Tag Archives: internet

Scanning the Internet for Ecological Early Warnings

If Google Flu Trends can, why can’t we? The possibility to mine large amounts of individual reports and local news posted on the Internet as early warning signs of pending epidemic outbreaks has been a part of global epidemic governance for quite some time. The question is; could we do the same for ecological crises? A couple of years ago, a couple of colleagues and I wrote a conceptual piece in Frontiers entitled “Can webcrawlers revolutionize ecological monitoring?” where we elaborated issue. Until today however, the idea hasn’t moved much from its conceptual phase. Luckily, analysts and GIS-experts at the USDA Forest Service, now have begun to test the concept with real world data. In a new paper entitled “Internet Map Services: New portal for global ecological monitoring, or geodata junkyard?”, Alan Ager and colleagues, present initial results from runs with a geodata webcrawler . They report:
At the USDA Forest Service’s Western Wildland Environmental Threat Assessment Center (WWETAC), we are exploring webcrawlers to facilitate wildland threat assessments. The Threat Center was established by Congress in 2005 to facilitate the development of tools and methods for the assessment of multiple interacting threats (wildfire, insects, disease, invasive species, climate change, land use change)
The Threat News Explorer (see image) visualizes some of the results.

However, they also note that
much of the online data is stored in large institutional data warehouses (Natureserve, Geodata.gov, etc.) that have their own catalog and searching systems and are not open to webcrawlers like ours.  In fact, most federal land management agencies do not allow services to their data, but allow downloading and in-house viewers (i.e. FHTET 2006). This policy does not simplify the problem of integrated threat assessments for federal land management agencies.
The group is now developing a more powerful webcrawler. You can find and search the database for geospatial data and map here. Still a long way to go it seems, but a very important first step!

Information and communication technologies in the Anthropocene

UPDATED: Slides from the talks at the end of this blogpost

The use of social media for political mobilization during the political uprisings in Northern Africa and the Middle East during 2010 and 2011; digital coordination of climate skeptic networks during “Climategate” in 2010; and the repercussions of hackers in carbon markets the last years. These are all examples of intriguing phenomena that take place at the interface between rapid information technological change, and the emergence of globally spanning virtual networks.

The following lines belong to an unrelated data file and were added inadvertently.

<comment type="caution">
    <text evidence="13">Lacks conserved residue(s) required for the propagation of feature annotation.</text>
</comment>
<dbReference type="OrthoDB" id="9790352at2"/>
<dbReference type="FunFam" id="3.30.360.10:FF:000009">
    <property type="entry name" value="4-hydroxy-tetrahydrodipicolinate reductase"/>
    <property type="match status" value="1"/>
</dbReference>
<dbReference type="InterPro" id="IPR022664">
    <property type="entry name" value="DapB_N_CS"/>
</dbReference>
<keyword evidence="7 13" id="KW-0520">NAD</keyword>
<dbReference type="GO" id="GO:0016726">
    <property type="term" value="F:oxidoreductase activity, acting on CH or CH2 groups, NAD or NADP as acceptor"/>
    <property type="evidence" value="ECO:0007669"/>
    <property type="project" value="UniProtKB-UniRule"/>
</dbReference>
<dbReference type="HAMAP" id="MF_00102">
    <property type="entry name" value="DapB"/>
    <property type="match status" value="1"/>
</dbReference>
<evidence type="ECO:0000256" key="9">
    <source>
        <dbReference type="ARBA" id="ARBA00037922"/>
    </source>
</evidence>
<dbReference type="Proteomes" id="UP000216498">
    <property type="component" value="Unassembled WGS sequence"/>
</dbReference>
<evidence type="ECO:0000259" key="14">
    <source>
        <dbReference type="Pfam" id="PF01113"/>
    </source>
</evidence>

Exactly how information and communication technologies affect the behavior of actors at multiple scales, is of course widely debated. The question is: how do we make sense of these changes, from a wider resilience perspective?

Some of these discussions took place at the 2011 Resilience conference in Arizona in a panel convened by us at the Stockholm Resilience Centre, and with generous support from the International Development Research Centre (IDRC, Canada). Ola Tjornbo from Social Innovation Generation (SIG) at the University of Waterloo, explored some of the opportunites, but also profound challenges, related in trying to design effective virtual deliberation processes. Ola noted that while several success stories related to crowd-sourcing (Wikipedia) and collective intelligence (e.g. Polymath) do exist, we have surprisingly little systematic knowledge of how to design digital decision-making processes that help overcome conflicts of interest related to issues of sustainability. Some if these issues are elaborated by SiG, and you can find videos from an interesting panel on “Open Source Democracy” here.

Richard Taylor from SEI-Oxford presented a rapidly evolving platform for integration and dissemination of knowledge on climate adaptation – weADAPT. This platform combines the strengths of a growing community of climate adaptation experts, a database of ongoing local climate adaptation projects, semantic web technologies, and a Google Earth interface. The visualizations are stunning, and provide and interesting example of how ICTs can be used for scientific communication.

Angelica Ospina from the Centre of Development Informatics at the University of Manchester, showcased some ongoing work on mobile technologies and climate adaptation resilience. As Ospina noted, ICTs can provide some very tangible support for various features of resilience, ranging from self-organization, to learning and flexibility. You can find a working paper  by Angelica here.